Hello, readers! Once again it’s time for another special edition of “Guilty Pleasure Cinema!” This past Labor Day weekend I had the opportunity to watch the latest release from author/writer/filmmaker Donald F. Glut. For those who may not have heard of the name Donald F. Glut before, let me give you a short biography on his career. Glut started his filmmaking career in 1953 making short unauthorized adaptations of characters such as Superman, Spider-Man and Dracula to name a few. He gained notoriety in the pages of Famous Monsters of Filmland, which was a genre-specific film magazine that was started by publisher James Warren and editor Forrest J. Ackerman in 1958. From there he went on to become a screenwriter, mostly writing for children’s television shows and cartoons from G.I. Joe to Land of the Lost, pretty much any 80s cartoon show you could think of, he wrote for. Glut is most notable for being an author as he has written around sixty five novels that have been published. His biggest work was writing the novel adaptation of The Empire Strikes Back (coincidentally, he and George Lucas were classmates at the University of Southern California). Today, Donald F. Glut continues to make movies based on his own writings. His latest release is an anthology tribute to Mary Shelly’s iconic novel Frankenstein entitled Tales of Frankenstein.

Tales of Frankenstein consists of four short stories based upon Donald F. Glut’s book of the same name. Each story takes place in a different time period and they revolve around descendants of the notorious doctor whom created a monster that is a legendary staple in the genre of horror. The introduction of the film shows Frankenstein’s monster roaming the outside only to discover a portrait of its creator. From there the portrait appears in each tale going in chronological order of the time piece. At the end of each story, the Frankenstein monster appears in the wraparound segments to transition to the next story and so on.

Scene from “Tales of Frankenstein.”

The first story presented in the film is titled “My Creation, My Beloved,” takes place in 1887 Bavaria, which stars Buddy Daniels Friedman as Dr. Gregore Frankenstein, a descendant of Victor. Furious over his family’s legacy over Victor’s original creation, Gregore hopes to restore the family name by successfully creating a male and female creation. This is a strong introductory story to the film as it pays homage to not only the original Frankenstein story but to the visual adaptations made by the legendary Hammer Films series. The performances are solid with Friedman able to carry the weight of the story as he is determined to succeed where his family tree had failed. His performance is filled with manic moments as well as some quirky moments. There are some nice visuals and the setting gives an authentic look and feel of 1887 Bavaria. The story has a nice twist ending that rivals those seen in the Tales From The Crypt television series.

The second story deviates from the Frankenstein story, but instead takes place in the Frankenstein universe. Taking place in Switzerland in 1910, “Crawler From The Grave” is a tale which involves Lenore Frankenstein (Tatiana DeKhtyar) who is grieving over the passing over her husband, Helmut Frankenstein (Len Wein in his final film roll). From there, Lenore receives a call from Helmut’s nemesis named Vincent (John Blyth Barrymore) asking about a ring that was buried with him wearing it. The rival sets out to acquire the ring from the grave of the deceased husband only to be followed by something that is not quite human which seems to be seeking the ring as well. Features a supporting cast including Beverly Washburn and Ann Robinson, “Crawler From The Grave” focuses on flashbacks to show the relationship between Vincent and Helmut and from there deals with Vincent acquiring the ring and the curse that comes with it. This story is dialogue heavy with Barrymore taking the mantle of screen time with not much in the way of scares until the very end. Len Wein also delivers a sobering performance in his final film role as Helmut Frankenstein which is a great send off to his incredible career. It’s a lengthy segment that could’ve been balanced out by trimming some of the backstory and including more of the aftermath of Vincent acquiring the ring. The effects at the climax of the story are decent and the music provides the dread that is about to come in the end.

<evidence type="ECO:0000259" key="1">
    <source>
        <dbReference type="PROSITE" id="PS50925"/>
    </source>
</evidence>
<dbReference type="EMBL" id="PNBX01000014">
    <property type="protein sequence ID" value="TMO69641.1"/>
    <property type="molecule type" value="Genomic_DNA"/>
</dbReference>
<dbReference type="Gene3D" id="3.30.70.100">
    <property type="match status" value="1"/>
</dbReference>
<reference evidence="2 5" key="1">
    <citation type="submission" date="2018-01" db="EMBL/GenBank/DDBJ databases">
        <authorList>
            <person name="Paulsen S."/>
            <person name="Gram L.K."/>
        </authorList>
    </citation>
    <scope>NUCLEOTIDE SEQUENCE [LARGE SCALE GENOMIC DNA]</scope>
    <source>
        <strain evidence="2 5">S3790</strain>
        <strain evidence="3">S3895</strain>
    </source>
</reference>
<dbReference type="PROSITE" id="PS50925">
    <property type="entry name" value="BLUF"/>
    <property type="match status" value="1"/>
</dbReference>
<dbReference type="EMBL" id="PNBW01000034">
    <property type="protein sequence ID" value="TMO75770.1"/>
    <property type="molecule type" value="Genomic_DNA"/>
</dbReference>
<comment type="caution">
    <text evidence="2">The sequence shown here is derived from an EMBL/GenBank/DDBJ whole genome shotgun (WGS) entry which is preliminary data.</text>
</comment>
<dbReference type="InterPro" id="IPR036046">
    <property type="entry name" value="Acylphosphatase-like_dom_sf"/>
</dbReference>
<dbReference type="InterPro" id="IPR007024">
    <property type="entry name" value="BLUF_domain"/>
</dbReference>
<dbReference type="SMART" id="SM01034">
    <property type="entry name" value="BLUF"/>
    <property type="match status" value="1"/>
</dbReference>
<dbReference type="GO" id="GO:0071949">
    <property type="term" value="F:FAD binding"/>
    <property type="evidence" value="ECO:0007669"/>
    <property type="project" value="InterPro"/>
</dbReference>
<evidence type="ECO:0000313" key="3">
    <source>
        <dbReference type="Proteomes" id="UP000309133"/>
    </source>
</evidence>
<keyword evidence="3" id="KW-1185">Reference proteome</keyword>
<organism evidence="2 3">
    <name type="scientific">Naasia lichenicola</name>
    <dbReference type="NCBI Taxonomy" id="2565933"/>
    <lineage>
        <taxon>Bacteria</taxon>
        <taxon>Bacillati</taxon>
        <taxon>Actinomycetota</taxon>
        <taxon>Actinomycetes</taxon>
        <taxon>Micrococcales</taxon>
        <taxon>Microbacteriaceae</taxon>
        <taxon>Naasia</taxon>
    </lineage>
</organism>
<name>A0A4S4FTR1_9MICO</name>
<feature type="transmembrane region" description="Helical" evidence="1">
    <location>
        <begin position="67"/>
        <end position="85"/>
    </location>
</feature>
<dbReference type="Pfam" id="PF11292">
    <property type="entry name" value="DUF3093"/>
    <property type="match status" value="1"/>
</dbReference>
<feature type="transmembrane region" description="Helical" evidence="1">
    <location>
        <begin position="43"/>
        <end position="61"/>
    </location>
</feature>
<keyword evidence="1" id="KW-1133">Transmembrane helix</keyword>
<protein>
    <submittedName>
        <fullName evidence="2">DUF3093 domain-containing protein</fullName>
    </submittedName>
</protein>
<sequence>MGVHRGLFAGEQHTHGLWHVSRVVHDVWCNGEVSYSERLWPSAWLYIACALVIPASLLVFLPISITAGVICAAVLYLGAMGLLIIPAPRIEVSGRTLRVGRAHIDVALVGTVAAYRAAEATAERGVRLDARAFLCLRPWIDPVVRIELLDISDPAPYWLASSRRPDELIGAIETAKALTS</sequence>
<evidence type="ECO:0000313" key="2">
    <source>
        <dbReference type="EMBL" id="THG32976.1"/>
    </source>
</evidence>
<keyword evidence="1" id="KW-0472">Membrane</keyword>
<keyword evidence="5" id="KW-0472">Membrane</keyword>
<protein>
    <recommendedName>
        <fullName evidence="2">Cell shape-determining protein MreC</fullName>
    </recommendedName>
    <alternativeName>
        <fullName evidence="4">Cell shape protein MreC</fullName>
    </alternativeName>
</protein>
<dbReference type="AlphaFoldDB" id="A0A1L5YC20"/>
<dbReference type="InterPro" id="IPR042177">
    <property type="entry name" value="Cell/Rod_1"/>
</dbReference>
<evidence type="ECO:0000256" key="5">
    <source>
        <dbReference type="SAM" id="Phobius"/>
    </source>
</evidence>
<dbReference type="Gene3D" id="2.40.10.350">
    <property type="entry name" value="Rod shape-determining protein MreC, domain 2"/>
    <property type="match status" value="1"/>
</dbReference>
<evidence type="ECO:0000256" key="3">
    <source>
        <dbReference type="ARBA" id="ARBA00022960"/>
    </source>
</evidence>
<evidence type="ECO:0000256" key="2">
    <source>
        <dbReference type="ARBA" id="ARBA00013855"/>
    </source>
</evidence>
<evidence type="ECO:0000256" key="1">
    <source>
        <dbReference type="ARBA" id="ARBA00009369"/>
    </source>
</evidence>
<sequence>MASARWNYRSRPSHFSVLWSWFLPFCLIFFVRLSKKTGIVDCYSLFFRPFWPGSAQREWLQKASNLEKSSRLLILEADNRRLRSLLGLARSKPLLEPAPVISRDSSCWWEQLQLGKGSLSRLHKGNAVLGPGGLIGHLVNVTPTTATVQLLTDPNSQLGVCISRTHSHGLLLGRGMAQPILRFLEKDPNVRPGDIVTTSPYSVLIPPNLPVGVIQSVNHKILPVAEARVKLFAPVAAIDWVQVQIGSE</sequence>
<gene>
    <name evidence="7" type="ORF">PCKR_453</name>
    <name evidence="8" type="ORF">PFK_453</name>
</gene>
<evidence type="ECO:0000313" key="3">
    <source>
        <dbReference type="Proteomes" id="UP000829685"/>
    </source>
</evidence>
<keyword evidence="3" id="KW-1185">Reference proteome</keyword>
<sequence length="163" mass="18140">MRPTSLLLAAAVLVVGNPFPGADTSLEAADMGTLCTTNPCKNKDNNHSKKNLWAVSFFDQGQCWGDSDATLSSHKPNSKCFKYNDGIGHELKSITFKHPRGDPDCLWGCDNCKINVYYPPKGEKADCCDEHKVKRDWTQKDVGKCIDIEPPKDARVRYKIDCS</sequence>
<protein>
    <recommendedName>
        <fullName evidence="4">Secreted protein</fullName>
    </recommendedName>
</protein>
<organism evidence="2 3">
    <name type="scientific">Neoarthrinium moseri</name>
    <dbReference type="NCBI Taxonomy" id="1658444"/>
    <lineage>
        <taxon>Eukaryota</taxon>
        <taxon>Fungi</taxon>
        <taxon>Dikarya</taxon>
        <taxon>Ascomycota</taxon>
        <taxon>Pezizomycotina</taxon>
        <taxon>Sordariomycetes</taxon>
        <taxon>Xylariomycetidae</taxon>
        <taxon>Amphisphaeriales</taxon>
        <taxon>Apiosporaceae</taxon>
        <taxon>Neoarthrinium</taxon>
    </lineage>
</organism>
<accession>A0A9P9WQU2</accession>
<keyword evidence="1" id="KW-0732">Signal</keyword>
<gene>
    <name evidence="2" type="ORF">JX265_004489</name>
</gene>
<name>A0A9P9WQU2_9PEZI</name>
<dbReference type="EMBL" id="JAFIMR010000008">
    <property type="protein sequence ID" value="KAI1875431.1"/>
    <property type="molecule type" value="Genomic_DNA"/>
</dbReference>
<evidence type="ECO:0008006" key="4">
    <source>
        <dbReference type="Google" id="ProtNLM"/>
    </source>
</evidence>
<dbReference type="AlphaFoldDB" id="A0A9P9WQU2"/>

Mel Novak as Dr. Mortality in the story “Madhouse of Death.”

The film-noir flavored “Madhouse of Death” is the third tale in this anthology which takes places in 1948 Los Angeles. The story follows private investigator Jack Anvill (Jamisin Matthews) whose Jalopy breaks down on a country road. From there he walks to the nearest house hoping to get access to a phone. He is greeted at the door by Mogambo (T.J. Storm) who instructs him to stay where he’s at while he asks permission from the homeowner. The owner is Dr. Mortality (Mel Novak) whom is experimenting with inserting a human brain into an ape. To make Jack comfortable he is attended to by three beautiful Chinese women who ensures that his focus is on them and not what Dr. Mortality is about to do to him. While it was great seeing Mel Novak in another villanous role as the determined Dr. Mortality, “Madhouse of Death” is the weakest story in this anthology. I understand Glut wanting to mix film noir with classic horror, which he does accomplish visually, it overall suffers from the tone of the story. I know this is supposed to be the comedic relief of the film, but the humor was amiss. In addition, the performance of the lead actor Matthews is flat as his narration sounds like he’s reading directly from the script which gives his character a boring tone. The portrayal of Jack Anvill doesn’t come off as likeable, but rather annoying. I honestly was hoping for a clever demise.